Mixing for mobile devices

Since so much music is consumed on a phone these days, it seems wise to include that in my considerations. Honestly, it probably even replaces the time honored “car test,” or at the very least gives it a run for its money.

In this particular thread I’m talking about the mobile device playback itself. Optimizing for Spotify, YouTube, etc. is a different cat to skin (if you happen to be into hairless felines).

I naturally expect to hear a subset of what my studio monitors give me when I listen on my iPhone or iPad. I test both with the speakers and with earbuds. Regarding the latter, I’ve also noticed that a newer set of buds massively hypes the bass compared to a couple of other pair I have, so buds are yet another X factor. The quality from iGizmos can be pretty good, especially compared to some of the crap stereo gear (both home and car) I owned back in the 70s. Still, it’s a different environment than listening on a home stereo.

I’m sure many of you mix with this reality in mind, and I’m interested in your approach to mobile mixes. Do you do separate, dedicated mixes for mobile devices? One single mix that’s good for all scenarios? Perhaps the same mix but a different mastering chain (for those who don’t outsource the mastering process)?

they way I see it you are talking about different things in your posts. Because how your mix sound different in speakers and earbuds etc is dependent on your mix balance etc. Yes plenty of earbuds have a hype bass while some phones have great stereo speakers while other phones have mono speaker that don’t play under a certain hz which leads to no low frequencies (like 808’s). this is about making a mix that works the best on the most enviorments.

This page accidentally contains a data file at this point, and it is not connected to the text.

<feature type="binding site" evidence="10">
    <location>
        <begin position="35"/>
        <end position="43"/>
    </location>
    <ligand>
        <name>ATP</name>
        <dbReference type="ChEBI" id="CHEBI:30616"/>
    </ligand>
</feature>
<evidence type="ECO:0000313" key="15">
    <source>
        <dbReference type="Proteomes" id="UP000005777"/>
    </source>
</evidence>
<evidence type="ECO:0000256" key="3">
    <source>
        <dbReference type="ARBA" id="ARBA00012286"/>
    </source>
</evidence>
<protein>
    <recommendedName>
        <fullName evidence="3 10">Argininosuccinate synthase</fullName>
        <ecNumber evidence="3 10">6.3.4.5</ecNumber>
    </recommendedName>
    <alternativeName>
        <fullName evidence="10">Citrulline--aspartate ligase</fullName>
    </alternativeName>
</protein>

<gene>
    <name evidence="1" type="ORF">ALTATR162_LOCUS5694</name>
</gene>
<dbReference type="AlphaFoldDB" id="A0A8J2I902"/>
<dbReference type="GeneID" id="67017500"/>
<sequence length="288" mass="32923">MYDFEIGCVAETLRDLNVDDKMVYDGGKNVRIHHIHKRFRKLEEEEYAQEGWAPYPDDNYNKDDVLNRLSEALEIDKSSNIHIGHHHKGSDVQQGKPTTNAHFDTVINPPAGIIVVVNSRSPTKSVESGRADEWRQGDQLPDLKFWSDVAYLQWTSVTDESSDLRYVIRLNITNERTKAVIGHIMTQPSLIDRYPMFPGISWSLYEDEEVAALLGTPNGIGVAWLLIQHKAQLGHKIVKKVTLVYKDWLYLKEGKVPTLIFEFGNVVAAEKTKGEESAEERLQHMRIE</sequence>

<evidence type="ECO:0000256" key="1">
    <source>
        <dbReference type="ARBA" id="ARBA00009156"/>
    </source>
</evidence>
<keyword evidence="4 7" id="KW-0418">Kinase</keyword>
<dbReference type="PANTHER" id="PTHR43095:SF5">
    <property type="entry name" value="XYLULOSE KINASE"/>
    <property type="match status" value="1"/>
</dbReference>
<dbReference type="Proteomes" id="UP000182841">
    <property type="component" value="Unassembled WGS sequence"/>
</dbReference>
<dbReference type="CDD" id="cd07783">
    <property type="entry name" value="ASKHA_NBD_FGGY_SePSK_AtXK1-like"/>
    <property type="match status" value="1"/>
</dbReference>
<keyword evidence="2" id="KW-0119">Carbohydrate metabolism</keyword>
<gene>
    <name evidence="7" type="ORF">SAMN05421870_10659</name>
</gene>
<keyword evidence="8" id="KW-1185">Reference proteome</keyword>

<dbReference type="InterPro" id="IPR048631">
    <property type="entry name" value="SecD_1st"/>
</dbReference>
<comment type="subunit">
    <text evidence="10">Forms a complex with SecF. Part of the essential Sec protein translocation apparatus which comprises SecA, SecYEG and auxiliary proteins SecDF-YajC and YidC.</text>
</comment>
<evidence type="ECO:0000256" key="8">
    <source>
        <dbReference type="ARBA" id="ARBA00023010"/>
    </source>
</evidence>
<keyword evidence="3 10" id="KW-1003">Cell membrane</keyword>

but playback from Spotify etc doesn’t necessary = playback from your phone.

If you transfer your final mix to your own phone and play it from your mp3 file it will most likely sound different than on Spotify and Youtube (especially volume wise). Then we are talking about LUFS and other stuff which is a another discussion from hyped earbuds etc.

there is software to help you emulate how your final mix will sound on the different content systems like Spotify, Youtube etc.

https://nugenaudio.com/mastercheck
https://www.masteringthemix.com/blogs/learn/76296773-mastering-audio-for-soundcloud-itunes-spotify-and-youtube

just something to get your started.

Hey, Glenn.

Thanks for the links, will definitely check them out.

As I mentioned, my initial considerations were not for Spotify, et al as they each compress / mangle in their own way. I’m starting with the reference point of raw mp3 playback on a phone as a baseline. If that’s not good to begin with, it doesn’t matter what the streaming services do to the file.

It sounds like your approach is in keeping with old school ways - go for a single mix that is portable (thus justifying the existence of the venerable NS-10s or their grandchildren).

That’s been my thinking as well, as trying to do different mixes for different playback environments seems like an endless rabbit hole. Just wondering if there were other approaches since it’s the modern day equivalent of most music being played back on old transistor radios and crappy car stereos.